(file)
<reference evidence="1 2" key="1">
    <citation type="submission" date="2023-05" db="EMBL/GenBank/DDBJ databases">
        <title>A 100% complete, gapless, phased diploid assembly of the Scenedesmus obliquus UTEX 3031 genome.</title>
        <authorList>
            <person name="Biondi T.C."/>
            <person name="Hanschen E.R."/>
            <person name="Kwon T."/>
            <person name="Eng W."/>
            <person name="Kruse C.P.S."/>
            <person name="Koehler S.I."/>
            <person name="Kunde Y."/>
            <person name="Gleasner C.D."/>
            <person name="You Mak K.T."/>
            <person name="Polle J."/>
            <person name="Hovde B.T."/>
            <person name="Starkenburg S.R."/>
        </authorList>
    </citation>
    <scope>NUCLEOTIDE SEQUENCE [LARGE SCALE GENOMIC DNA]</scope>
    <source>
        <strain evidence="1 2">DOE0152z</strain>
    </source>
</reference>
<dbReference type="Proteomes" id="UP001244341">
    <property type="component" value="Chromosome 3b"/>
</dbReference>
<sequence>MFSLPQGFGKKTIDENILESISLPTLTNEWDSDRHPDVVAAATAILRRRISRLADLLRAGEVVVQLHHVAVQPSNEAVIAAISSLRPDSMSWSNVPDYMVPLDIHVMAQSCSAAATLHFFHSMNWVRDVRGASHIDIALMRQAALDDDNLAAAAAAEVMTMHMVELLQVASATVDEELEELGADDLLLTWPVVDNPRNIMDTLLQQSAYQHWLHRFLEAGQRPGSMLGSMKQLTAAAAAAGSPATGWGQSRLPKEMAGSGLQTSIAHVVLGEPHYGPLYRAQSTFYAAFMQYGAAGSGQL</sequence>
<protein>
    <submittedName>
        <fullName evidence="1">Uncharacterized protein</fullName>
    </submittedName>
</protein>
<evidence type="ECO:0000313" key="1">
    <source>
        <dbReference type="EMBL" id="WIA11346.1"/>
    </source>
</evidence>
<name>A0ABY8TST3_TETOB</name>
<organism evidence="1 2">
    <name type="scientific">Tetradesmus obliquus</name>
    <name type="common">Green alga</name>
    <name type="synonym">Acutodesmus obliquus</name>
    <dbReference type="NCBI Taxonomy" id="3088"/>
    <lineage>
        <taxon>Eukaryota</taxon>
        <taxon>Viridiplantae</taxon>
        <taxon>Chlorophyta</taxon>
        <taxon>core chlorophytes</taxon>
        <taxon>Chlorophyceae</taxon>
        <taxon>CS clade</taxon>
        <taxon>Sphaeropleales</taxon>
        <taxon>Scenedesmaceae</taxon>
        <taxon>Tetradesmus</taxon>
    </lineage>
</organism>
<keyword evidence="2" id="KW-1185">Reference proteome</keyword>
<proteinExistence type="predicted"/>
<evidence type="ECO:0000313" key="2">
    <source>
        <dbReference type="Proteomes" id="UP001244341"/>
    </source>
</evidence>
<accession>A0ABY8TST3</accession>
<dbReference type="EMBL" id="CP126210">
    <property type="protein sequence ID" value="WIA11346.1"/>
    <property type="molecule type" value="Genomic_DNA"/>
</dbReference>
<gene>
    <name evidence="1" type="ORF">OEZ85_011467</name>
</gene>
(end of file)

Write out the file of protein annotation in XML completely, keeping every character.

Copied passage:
<reference evidence="1 2" key="1">
    <citation type="submission" date="2023-05" db="EMBL/GenBank/DDBJ databases">
        <title>A 100% complete, gapless, phased diploid assembly of the Scenedesmus obliquus UTEX 3031 genome.</title>
        <authorList>
            <person name="Biondi T.C."/>
            <person name="Hanschen E.R."/>
            <person name="Kwon T."/>
            <person name="Eng W."/>
            <person name="Kruse C.P.S."/>
            <person name="Koehler S.I."/>
            <person name="Kunde Y."/>
            <person name="Gleasner C.D."/>
            <person name="You Mak K.T."/>
            <person name="Polle J."/>
            <person name="Hovde B.T."/>
            <person name="Starkenburg S.R."/>
        </authorList>
    </citation>
    <scope>NUCLEOTIDE SEQUENCE [LARGE SCALE GENOMIC DNA]</scope>
    <source>
        <strain evidence="1 2">DOE0152z</strain>
    </source>
</reference>
<dbReference type="Proteomes" id="UP001244341">
    <property type="component" value="Chromosome 3b"/>
</dbReference>
<sequence>MFSLPQGFGKKTIDENILESISLPTLTNEWDSDRHPDVVAAATAILRRRISRLADLLRAGEVVVQLHHVAVQPSNEAVIAAISSLRPDSMSWSNVPDYMVPLDIHVMAQSCSAAATLHFFHSMNWVRDVRGASHIDIALMRQAALDDDNLAAAAAAEVMTMHMVELLQVASATVDEELEELGADDLLLTWPVVDNPRNIMDTLLQQSAYQHWLHRFLEAGQRPGSMLGSMKQLTAAAAAAGSPATGWGQSRLPKEMAGSGLQTSIAHVVLGEPHYGPLYRAQSTFYAAFMQYGAAGSGQL</sequence>
<protein>
    <submittedName>
        <fullName evidence="1">Uncharacterized protein</fullName>
    </submittedName>
</protein>
<evidence type="ECO:0000313" key="1">
    <source>
        <dbReference type="EMBL" id="WIA11346.1"/>
    </source>
</evidence>
<name>A0ABY8TST3_TETOB</name>
<organism evidence="1 2">
    <name type="scientific">Tetradesmus obliquus</name>
    <name type="common">Green alga</name>
    <name type="synonym">Acutodesmus obliquus</name>
    <dbReference type="NCBI Taxonomy" id="3088"/>
    <lineage>
        <taxon>Eukaryota</taxon>
        <taxon>Viridiplantae</taxon>
        <taxon>Chlorophyta</taxon>
        <taxon>core chlorophytes</taxon>
        <taxon>Chlorophyceae</taxon>
        <taxon>CS clade</taxon>
        <taxon>Sphaeropleales</taxon>
        <taxon>Scenedesmaceae</taxon>
        <taxon>Tetradesmus</taxon>
    </lineage>
</organism>
<keyword evidence="2" id="KW-1185">Reference proteome</keyword>
<proteinExistence type="predicted"/>
<evidence type="ECO:0000313" key="2">
    <source>
        <dbReference type="Proteomes" id="UP001244341"/>
    </source>
</evidence>
<accession>A0ABY8TST3</accession>
<dbReference type="EMBL" id="CP126210">
    <property type="protein sequence ID" value="WIA11346.1"/>
    <property type="molecule type" value="Genomic_DNA"/>
</dbReference>
<gene>
    <name evidence="1" type="ORF">OEZ85_011467</name>
</gene>